Meaning of ROOT in English

1. n. & v.


1. a the part of a plant normally below the ground, attaching it to the earth and conveying nourishment to it from the soil. b (in pl.) such a part divided into branches or fibres. c the corresponding organ of an epiphyte; the part attaching ivy to its support. d the permanent underground stock of a plant. e any small plant with a root for transplanting.

2 a any plant, e.g. a turnip or carrot, with an edible root. b such a root.

3 (in pl.) the sources of or reasons for one's long-standing emotional attachment to a place, community, etc.

4 a the embedded part of a bodily organ or structure, e.g. hair, tooth, nail, etc. b the part of a thing attaching it to a greater or more fundamental whole. c (in pl.) the base of a mountain etc.

5 a the basic cause, source, or origin (love of money is the root of all evil; has its roots in the distant past). b (attrib.) (of an idea etc.) from which the rest originated.

6 the basis of something, its means of continuance or growth (has its root(s) in selfishness; has no root in the nature of things).

7 the essential substance or nature of something (get to the root of things).

8 Math. a a number or quantity that when multiplied by itself a usu. specified number of times gives a specified number or quantity (the cube root of eight is two). b a square root. c a value of an unknown quantity satisfying a given equation.

9 Philol. any ultimate unanalysable element of language; a basis, not necessarily surviving as a word in itself, on which words are made by the addition of prefixes or suffixes or by other modification.

10 Mus. the fundamental note of a chord.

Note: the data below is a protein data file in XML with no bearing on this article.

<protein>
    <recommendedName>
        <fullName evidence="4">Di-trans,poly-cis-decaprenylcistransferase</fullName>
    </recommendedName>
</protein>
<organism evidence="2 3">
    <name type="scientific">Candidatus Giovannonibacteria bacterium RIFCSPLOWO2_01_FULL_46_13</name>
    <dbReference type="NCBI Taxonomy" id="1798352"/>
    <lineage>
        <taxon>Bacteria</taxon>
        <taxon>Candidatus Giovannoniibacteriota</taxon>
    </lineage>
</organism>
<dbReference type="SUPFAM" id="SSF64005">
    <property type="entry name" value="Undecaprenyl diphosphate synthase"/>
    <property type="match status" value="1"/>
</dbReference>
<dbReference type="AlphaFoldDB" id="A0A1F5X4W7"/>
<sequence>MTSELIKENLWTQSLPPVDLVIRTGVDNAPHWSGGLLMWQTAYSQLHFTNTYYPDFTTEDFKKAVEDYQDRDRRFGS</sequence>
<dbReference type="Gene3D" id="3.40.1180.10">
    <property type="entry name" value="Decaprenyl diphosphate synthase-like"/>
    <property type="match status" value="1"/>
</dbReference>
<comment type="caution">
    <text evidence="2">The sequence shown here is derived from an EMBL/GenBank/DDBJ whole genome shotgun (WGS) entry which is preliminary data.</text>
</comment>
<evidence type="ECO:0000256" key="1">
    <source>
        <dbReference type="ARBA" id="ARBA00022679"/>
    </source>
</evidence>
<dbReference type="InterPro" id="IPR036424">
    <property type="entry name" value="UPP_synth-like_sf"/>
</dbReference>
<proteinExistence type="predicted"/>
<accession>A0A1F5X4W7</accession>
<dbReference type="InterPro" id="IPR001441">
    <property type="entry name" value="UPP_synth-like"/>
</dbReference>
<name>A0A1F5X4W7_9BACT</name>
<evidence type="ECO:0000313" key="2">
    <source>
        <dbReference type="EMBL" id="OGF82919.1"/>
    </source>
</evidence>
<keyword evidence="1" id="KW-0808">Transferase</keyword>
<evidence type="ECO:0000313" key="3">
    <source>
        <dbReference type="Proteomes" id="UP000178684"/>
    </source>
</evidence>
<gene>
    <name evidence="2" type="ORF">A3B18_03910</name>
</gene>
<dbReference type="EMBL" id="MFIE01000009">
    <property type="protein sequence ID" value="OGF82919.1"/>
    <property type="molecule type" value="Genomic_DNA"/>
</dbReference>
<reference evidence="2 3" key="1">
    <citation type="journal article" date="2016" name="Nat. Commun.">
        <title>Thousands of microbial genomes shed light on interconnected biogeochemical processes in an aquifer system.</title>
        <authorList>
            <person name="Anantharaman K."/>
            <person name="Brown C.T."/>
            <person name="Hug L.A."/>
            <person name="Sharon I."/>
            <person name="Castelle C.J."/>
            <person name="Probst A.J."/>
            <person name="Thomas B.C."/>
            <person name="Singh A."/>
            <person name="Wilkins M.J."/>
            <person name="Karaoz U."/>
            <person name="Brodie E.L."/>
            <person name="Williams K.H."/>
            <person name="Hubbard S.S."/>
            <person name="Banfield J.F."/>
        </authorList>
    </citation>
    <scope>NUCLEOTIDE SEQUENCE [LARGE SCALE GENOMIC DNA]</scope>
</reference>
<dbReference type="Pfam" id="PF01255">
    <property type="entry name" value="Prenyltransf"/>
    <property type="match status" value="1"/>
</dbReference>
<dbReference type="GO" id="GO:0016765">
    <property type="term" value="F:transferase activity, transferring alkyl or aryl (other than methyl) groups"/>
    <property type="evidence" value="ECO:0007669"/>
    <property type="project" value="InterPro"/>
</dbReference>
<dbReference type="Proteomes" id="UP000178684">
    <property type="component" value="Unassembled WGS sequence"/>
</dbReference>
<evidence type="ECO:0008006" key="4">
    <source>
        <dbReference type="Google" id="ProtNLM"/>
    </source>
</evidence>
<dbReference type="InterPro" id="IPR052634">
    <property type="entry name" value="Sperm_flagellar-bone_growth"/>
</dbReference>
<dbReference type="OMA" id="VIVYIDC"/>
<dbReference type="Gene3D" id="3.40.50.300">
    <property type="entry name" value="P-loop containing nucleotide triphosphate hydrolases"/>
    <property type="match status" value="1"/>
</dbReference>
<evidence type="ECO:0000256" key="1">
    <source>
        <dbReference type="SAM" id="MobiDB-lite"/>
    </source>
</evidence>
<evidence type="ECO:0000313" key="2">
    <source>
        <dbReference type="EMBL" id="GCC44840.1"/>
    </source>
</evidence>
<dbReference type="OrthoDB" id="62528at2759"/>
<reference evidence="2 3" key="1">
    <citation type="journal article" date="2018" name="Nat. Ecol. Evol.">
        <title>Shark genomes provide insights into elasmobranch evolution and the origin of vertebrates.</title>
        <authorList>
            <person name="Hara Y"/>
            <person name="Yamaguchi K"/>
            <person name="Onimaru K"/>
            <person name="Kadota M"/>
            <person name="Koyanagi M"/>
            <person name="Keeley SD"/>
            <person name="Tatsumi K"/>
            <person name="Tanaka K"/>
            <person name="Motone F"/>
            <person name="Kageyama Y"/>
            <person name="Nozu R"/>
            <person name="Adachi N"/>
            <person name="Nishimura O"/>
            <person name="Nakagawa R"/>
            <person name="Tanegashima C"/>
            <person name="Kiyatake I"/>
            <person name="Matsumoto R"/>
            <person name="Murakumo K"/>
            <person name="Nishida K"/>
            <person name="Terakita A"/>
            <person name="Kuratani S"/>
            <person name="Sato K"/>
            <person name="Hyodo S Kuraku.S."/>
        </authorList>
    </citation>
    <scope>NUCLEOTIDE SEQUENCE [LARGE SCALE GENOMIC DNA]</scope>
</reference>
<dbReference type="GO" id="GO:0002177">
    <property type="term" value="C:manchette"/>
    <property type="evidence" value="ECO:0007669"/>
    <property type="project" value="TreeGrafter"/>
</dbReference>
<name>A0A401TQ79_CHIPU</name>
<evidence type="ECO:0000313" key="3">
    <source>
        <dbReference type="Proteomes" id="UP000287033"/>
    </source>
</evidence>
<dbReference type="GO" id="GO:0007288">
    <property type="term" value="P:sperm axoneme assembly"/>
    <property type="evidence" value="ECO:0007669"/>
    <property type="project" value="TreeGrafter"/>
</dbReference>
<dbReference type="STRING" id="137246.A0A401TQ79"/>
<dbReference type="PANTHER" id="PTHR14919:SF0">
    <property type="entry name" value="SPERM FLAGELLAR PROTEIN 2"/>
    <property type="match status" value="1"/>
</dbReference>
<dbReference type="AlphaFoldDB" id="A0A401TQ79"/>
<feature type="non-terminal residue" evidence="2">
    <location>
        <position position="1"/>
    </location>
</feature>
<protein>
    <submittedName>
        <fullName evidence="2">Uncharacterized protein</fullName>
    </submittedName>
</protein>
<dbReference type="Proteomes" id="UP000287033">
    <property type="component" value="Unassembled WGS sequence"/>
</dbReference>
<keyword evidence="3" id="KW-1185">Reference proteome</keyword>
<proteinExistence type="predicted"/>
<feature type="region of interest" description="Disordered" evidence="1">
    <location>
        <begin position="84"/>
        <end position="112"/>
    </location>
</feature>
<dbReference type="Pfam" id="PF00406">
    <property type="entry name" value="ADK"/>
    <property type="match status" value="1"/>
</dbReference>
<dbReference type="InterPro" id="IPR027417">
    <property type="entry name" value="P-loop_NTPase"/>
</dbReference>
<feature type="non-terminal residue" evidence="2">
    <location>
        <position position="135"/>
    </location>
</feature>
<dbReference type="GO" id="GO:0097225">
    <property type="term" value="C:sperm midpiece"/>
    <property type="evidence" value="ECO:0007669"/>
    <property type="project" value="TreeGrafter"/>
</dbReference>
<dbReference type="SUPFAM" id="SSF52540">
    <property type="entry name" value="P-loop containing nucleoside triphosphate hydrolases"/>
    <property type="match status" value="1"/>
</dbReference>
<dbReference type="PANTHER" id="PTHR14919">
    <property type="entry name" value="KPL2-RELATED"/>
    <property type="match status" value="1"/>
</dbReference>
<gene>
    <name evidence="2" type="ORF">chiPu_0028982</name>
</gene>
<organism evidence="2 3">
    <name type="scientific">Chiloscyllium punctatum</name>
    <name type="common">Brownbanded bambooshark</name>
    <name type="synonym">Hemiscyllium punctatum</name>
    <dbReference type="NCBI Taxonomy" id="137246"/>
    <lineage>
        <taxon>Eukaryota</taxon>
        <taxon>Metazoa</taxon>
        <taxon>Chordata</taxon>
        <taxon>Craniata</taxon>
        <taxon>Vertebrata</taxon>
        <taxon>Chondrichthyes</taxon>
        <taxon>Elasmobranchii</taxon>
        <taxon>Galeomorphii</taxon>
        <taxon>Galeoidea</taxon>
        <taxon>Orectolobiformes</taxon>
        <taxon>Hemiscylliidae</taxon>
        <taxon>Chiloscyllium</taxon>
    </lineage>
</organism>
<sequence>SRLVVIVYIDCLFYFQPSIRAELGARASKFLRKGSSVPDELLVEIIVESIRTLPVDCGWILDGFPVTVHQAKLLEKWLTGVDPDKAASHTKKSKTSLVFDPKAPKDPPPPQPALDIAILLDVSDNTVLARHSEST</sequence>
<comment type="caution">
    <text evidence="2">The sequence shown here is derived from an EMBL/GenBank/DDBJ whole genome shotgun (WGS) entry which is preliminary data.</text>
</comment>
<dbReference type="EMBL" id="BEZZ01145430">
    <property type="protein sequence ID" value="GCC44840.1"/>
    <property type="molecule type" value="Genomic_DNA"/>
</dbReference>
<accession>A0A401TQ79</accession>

11 Bibl. a scion, an offshoot (there shall be a root of Jesse).

12 Austral. & NZ coarse sl. a an act of sexual intercourse. b a (female) sexual partner.


1. a intr. take root or grow roots. b tr. cause to do this (take care to root them firmly).

2 tr. a fix firmly; establish (fear rooted him to the spot). b (as rooted adj.) firmly established (her affection was deeply rooted; rooted objection to).

3 tr. (usu. foll. by out, up) drag or dig up by the roots.

4 tr. Austral. coarse sl. a have sexual intercourse with (a woman). b exhaust, frustrate.

Phrases and idioms:

pull up by the roots

1. uproot.

2 eradicate, destroy. put down roots 1 begin to draw nourishment from the soil.

2 become settled or established. root and branch thorough(ly), radical(ly). root beer US an effervescent drink made from an extract of roots. root-mean-square Math. the square root of the arithmetic mean of the squares of a set of values. root out find and get rid of. root sign Math. radical sign. strike at the root (or roots) of set about destroying.

strike (or take) root

1. begin to grow and draw nourishment from the soil.

2 become fixed or established.


rootage n. rootedness n. rootless adj. rootlet n. rootlike adj. rooty adj.

Etymology: OE rot f. ON r{oacute}t, rel. to WORT & L radix: see RADIX 2. v.

1. a intr. (of an animal, esp. a pig) turn up the ground with the snout, beak, etc., in search of food. b tr. (foll. by up) turn up (the ground) by rooting.

2 a intr. (foll. by around, in, etc.) rummage. b tr. (foll. by out or up) find or extract by rummaging.

3 intr. (foll. by for) US sl. encourage by applause or support.


rooter n. (in sense 3).

Etymology: earlier wroot f. OE wrotan & ON r{oacute}ta: rel. to OE wrot snout

Oxford English vocab.      Оксфордский английский словарь.